hello everybody, i am an icu nurse in austria and am about to migrate to the u.s. early next year to work in the icu. i just want to ask (especially nurses from european countries) what are the main "differences" in working as a nurse between the u.s. and europe? i am aware that the basic nursing principles are similar worldwide... but there are certainly differences too, like time schedules, charting, doctor's rounds, nursing documentation, etc. Can somebody share his/her experiences? I am quite nervous because I am working here in austria for 10 years already as an icu charge nurse and I fear that i will have difficulty in adjusting since i already got used to the icu routines here..... kindly enlighten me on this.... thank you very much! any kind of input will be appreciated!
Dec 19, '02
WOW! I am so envious. I would love to be able to do nursing in different parts of the world!!
Don't have any experience to share, but welcome to the board!!
Dec 19, '02
I started in 71 in the UK, worked for a charity in Iran. Migrated to USA in 87 and have worked in three states now, including a six year period as faculty.
The differences are really no worse than changing specialty or facility. It's the little things that make you feel inadequate e.g. I did not know Tylenol was the trade name for acetaminophen or that 'notes' and 'charts' are used differently here. But patients are the same, health and illhealth are the same. I did do a 'refresher' course thru a junior college and I did volunteer to get the feel of the system, but neither was vital. As an ICU nurse you have the assessment skills and the physiology. Yes the interventions will be a little different. When starting on a new unit here it's usual to be offered an orientation process and a preceptor for a while. If they are not offered, quietly insist. The best facilities will offer these.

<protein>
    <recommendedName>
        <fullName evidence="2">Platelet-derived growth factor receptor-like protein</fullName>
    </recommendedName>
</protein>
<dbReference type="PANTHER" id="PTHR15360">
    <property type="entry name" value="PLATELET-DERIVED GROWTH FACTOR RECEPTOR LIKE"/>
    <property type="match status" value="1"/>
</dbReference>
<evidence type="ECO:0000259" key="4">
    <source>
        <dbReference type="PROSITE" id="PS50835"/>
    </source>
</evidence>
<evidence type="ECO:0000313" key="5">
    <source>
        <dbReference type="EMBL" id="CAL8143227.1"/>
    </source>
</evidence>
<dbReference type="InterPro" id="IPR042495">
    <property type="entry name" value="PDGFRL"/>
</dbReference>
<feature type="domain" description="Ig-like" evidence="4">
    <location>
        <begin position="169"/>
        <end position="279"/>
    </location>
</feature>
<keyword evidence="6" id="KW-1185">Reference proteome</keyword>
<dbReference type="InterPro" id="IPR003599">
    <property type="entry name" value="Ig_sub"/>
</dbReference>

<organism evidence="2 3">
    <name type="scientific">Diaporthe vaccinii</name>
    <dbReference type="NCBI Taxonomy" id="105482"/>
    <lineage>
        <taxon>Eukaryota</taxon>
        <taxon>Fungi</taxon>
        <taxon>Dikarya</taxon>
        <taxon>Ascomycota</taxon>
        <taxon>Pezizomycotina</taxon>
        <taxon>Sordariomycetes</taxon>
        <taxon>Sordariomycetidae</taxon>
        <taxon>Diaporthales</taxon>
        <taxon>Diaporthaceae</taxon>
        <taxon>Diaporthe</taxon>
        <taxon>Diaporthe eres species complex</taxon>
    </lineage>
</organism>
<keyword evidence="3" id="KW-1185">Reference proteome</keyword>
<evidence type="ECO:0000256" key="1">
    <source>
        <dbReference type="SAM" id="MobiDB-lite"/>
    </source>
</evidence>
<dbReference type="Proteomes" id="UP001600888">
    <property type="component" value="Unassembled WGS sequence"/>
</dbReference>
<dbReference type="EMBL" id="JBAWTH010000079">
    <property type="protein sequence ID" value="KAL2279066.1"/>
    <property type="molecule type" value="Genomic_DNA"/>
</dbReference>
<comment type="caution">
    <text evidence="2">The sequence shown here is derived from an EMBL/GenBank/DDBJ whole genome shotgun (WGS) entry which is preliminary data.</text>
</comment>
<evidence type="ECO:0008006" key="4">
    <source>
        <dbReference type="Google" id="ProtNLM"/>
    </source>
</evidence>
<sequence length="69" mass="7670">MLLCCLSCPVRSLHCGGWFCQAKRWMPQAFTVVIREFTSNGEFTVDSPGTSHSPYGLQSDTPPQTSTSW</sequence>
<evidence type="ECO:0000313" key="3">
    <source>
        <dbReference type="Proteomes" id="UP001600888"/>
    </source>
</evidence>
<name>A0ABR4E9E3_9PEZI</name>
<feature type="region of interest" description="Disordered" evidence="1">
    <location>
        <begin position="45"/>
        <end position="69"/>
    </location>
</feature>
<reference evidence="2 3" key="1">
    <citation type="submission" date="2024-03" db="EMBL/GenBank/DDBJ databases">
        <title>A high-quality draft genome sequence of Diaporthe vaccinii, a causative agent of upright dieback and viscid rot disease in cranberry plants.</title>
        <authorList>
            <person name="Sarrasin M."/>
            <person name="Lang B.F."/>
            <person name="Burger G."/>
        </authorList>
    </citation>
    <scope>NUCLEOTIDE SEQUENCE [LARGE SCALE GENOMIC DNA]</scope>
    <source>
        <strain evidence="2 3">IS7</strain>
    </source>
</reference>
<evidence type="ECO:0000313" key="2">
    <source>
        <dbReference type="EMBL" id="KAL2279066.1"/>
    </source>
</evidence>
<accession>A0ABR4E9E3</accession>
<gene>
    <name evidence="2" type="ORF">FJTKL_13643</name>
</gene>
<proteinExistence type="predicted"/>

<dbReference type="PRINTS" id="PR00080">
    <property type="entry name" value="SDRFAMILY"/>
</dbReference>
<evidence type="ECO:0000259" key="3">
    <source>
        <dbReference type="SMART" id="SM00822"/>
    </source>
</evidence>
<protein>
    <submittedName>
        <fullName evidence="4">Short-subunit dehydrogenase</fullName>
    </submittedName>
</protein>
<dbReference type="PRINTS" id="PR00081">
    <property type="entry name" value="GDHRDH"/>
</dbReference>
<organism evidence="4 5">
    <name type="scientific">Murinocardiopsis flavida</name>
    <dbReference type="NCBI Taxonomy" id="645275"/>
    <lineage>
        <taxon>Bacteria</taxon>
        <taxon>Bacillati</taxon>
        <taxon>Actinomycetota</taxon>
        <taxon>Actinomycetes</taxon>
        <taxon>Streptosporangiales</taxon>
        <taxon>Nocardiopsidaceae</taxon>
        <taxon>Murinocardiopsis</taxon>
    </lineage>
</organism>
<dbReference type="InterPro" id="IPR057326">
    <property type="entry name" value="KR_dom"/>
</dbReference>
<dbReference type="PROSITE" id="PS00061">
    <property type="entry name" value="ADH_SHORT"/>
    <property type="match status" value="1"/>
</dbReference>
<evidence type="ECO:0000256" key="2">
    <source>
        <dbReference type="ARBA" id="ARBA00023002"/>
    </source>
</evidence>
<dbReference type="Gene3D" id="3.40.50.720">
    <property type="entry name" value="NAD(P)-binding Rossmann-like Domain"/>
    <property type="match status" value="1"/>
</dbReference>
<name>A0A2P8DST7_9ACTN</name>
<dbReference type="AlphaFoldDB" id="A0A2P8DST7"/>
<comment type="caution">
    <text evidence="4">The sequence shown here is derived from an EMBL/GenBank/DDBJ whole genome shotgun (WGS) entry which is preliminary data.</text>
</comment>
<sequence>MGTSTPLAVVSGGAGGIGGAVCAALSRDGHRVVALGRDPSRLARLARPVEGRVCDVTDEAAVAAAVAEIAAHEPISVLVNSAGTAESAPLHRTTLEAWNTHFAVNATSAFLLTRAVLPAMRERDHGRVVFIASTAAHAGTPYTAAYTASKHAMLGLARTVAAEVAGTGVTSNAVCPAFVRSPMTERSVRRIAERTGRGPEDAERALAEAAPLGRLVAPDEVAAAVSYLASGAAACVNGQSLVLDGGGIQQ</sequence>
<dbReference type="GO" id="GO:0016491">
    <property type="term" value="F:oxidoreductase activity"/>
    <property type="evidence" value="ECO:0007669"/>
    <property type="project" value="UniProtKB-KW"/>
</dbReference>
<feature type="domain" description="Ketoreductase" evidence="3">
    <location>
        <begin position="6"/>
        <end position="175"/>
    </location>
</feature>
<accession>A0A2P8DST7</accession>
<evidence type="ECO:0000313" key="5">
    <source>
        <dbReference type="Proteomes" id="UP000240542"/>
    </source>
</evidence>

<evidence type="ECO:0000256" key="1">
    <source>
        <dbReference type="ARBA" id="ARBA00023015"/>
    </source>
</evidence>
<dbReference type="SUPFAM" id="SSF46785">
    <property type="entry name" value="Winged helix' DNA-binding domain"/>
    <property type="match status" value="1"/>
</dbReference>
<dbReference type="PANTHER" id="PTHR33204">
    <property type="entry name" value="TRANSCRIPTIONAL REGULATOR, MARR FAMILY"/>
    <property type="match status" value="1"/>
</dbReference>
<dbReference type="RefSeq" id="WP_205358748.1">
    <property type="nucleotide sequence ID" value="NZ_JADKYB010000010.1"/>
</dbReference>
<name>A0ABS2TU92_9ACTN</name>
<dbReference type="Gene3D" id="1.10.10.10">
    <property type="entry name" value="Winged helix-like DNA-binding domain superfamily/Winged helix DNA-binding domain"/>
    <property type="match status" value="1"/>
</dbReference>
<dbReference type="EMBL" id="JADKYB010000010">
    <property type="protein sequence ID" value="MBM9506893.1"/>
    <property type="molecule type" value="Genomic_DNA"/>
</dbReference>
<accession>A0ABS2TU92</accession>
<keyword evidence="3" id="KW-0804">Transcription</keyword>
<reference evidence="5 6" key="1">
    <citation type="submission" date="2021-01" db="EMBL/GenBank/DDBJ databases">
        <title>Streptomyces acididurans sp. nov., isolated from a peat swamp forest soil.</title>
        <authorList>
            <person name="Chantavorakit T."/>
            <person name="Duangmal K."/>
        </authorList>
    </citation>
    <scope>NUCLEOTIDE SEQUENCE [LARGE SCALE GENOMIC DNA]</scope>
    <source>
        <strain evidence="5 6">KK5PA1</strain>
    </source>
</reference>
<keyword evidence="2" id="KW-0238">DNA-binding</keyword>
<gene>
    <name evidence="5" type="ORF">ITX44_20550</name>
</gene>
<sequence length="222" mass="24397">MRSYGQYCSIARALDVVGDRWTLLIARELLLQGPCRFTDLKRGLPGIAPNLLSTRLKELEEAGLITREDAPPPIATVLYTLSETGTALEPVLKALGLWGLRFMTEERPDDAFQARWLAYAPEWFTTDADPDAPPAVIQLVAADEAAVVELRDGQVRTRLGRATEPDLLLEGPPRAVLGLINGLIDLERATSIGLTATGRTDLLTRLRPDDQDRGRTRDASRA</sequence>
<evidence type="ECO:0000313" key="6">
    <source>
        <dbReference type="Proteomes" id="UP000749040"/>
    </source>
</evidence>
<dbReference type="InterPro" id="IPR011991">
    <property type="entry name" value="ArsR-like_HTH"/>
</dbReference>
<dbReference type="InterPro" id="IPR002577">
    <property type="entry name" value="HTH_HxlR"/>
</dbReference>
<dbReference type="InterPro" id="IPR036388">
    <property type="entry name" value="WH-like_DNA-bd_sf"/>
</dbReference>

The USA likes a positive attitude, so list what you are sure you know and think about that often. Be clear that you will need help with medication names (especially trade names, although pharmaceutical names are usually the same) and with interventions. Each facility/unit will have protocols that vary and it takes a lot of time to understand these differences. There's no easy way, but just to read the policies and procedures manual on your unit in every spare moment (or ask for work time in which to do this), then read it. Take it slow and steady with a shared patient assignement. Doucmentation will be different - remember the increased risk of litigation here and ask for help from the risk management team before you work alone.
You will not 'hit the floor running,' but a responsible facility will not expect that. Welcome and Good Luck. You can do this and USA patients will be grateful.